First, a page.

ALEC HOGG: When you stepped down last year, it was to effect the appointment as the CEO of the company of, I guess, your protégé John Gnodde was with you back at Capital Partners back in 1995 which is interesting that the two of you have walked such a long road together.

ANTONY BALL: Indeed – John joined us I think it was early 1995 and worked closely with other members of the team for a long period of time. I think that as John has expressed it pretty well in the various public forums is that this is more of an evolution of the private equity business. And I think all of us had come to the conclusion that the industry had grown very rapidly, it had done very well, but we wanted to find a way of stripping out some of the inefficiencies and frankly, one of the principle inefficiencies you have in modern day private equity in South Africa is what I call embedded cost of raising this money. You need to have a very talented deal team which we have in Brait, led by John that’s spent half its time running around the world raising money instead of doing what they do best, which is making investments and managing portfolio companies. And that cost had got higher because we have all of what I call the South African footnotes that we need to explain when we raise our money internationally – the travel and dislocation that goes with being away – and harder and harder to raise that money. So we felt that the easiest way is to raise it from the South African investors, give the South African investors the benefit of the return and then adjust the business model to make it much simpler. So we didn’t have to have all of the engineering that was required to meet the demanding needs of international investors.

ALEC HOGG: The entry of Christo Wiese into the Brait fold at that point in time must have played some kind of role.

ANTONY BALL: Absolutely, I think that Pepkor was an investment that we made in our third fund – it was the best investment we’ve ever made – great investment. I think John and Christo have had a very good partnership and relationship and I think Christo got progressively interested in what was going on at Brait and it definitely was a factor. So as often with these deals, there’s never one thing that gets you there – it’s a cocktail of circumstances and factors and certainly Christo’s interest and involvement has been very material in taking Brait to this next level.

ALEC HOGG: Do you see much of him?

ANTONY BALL: I’m on the board – I see him at board meetings and I’m on the South African board – we have a meeting every month and then the holding company board which meets every quarter. But outside of that no, I think Christo and John work together really well and I’m anxious not to get in the way of how things are operating there. Brait is going very, very well, so ja, I see him at board meetings and I think he’s added enormously to what we have at Brait.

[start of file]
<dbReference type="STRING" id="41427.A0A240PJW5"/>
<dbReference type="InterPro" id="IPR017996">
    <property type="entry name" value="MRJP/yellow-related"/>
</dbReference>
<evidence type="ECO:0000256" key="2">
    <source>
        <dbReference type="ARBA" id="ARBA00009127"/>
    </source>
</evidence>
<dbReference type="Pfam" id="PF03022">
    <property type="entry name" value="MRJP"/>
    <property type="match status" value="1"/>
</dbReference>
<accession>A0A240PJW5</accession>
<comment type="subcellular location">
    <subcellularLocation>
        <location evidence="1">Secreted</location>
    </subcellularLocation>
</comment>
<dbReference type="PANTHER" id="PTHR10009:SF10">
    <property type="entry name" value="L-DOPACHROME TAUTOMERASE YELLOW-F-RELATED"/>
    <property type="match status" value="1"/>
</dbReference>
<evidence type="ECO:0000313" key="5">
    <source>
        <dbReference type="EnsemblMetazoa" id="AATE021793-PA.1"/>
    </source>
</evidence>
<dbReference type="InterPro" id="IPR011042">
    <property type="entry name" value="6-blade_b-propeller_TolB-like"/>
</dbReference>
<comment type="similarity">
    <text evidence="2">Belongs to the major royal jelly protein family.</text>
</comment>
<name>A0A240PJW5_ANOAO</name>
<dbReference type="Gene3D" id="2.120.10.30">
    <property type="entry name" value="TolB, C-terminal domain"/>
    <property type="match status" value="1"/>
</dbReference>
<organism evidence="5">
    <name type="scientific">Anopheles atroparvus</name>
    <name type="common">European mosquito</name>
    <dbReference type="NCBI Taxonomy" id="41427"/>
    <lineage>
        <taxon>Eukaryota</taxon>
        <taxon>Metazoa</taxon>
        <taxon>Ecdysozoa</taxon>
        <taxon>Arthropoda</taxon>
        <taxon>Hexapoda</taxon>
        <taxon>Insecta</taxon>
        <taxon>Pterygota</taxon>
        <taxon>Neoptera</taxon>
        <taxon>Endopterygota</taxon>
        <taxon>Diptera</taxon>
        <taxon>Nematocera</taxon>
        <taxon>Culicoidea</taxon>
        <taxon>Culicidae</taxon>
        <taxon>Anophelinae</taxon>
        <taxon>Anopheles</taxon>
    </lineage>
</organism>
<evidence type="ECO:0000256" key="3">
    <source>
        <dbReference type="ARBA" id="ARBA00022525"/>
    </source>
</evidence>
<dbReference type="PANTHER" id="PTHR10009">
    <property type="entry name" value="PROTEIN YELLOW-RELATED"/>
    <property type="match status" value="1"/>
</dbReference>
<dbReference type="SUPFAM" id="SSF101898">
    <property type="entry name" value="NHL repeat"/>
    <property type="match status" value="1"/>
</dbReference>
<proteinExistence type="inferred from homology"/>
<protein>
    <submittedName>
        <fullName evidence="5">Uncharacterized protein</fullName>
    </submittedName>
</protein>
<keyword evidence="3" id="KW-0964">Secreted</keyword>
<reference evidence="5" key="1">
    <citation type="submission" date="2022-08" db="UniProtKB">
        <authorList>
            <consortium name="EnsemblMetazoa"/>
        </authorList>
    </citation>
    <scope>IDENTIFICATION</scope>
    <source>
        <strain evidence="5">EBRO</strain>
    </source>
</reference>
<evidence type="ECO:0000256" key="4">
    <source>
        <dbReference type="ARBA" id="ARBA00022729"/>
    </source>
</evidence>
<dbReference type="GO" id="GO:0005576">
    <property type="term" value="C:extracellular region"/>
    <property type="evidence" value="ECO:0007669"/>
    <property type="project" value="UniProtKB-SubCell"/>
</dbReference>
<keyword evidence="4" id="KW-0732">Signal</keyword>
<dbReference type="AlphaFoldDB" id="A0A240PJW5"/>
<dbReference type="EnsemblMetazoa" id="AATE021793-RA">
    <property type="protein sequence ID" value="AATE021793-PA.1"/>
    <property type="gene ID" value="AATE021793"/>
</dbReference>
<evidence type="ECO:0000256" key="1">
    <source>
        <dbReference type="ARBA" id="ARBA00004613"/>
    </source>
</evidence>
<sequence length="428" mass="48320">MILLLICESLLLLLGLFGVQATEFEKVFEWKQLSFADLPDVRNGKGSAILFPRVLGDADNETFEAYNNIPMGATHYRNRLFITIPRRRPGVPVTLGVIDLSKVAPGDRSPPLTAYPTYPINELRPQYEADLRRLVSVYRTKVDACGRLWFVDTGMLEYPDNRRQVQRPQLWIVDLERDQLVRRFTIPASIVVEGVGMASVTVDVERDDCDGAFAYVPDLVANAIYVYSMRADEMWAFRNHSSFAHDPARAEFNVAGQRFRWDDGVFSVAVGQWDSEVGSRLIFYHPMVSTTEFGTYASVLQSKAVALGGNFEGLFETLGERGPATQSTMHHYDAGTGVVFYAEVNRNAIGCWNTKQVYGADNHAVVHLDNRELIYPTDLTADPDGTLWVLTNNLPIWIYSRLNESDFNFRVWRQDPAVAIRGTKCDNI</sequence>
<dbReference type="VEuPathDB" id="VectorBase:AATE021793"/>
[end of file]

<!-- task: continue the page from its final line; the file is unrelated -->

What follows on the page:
ALEC HOGG: It’s just over a year now since that happened and you’d been running the company for many years before that – do you feel any sense of loss?

ANTONY BALL: Well there’s certainly adjustment – and I’ve seen from some of these interviews you’ve had with people that have moved into non-executive roles now, fortunately I’ve had non-executive experience from what I’ve done every day in my portfolio companies, but nothing quite prepares you for that change. It is a big, big change – it really is a change from having your hands on the levers and to hands off the levers. But in my case I’m hugely privileged in that John I think is a terrific leader and he’s trained himself to be that over many years. A great team of people around him and people that sort of understand, and understand how they’re going to respond to certain situations and circumstances and frankly, I’m not needed like I was needed. That’s all been actually quite easy for me, so I’m delighted with how it’s gone. I keep involvement, I keep the relationships with the people that are in the company, but the adjustment has also had its challenges, as these things do.

ALEC HOGG: Because it has been an interesting company. Often you got into news sometimes for the wrong reasons – Mark Barnes in 2000 when he was with you, then John Coulter came along in 2006 – didn’t last very long – he was from JP Morgan – he seems to have disappeared. Barnes is still of course very much in the forefront. And then your good friend, Thierry Dalais- the two of you seemed to have been joined at the hip and then he also departed…

ANTONY BALL: Ja, look you can get quite reflective on these things when you’ve got a bit of time to sit back and I have to say with hindsight we could have charted a smoother path as far as some of these relationships were concerned. But having said that, I feel my personal relationship with all those mentioned, is very good. We see each other reasonably frequently and follow each other’s progress and support each other where we can. And I think each of those people would have brought something quite special to what Brait is today. There’s a little bit of Mark and certainly a lot of Thierry and a little bit of John Coulter in what we have at Brait. So I think they’ve all left something – something important. But I suppose ones also got to remind oneself that the deal business is quite a feisty thing and we’ve been in that for a long time. From the start of Brait until this day, I think we’ve done about 95 different transactions – thats lots of transactions for a small town and you end up bumping into lots of people, meeting some great people, meeting some not so great people and in the course of that I think you are going to have a few bumps. It’s just a natural thing that happens in this sort of environment.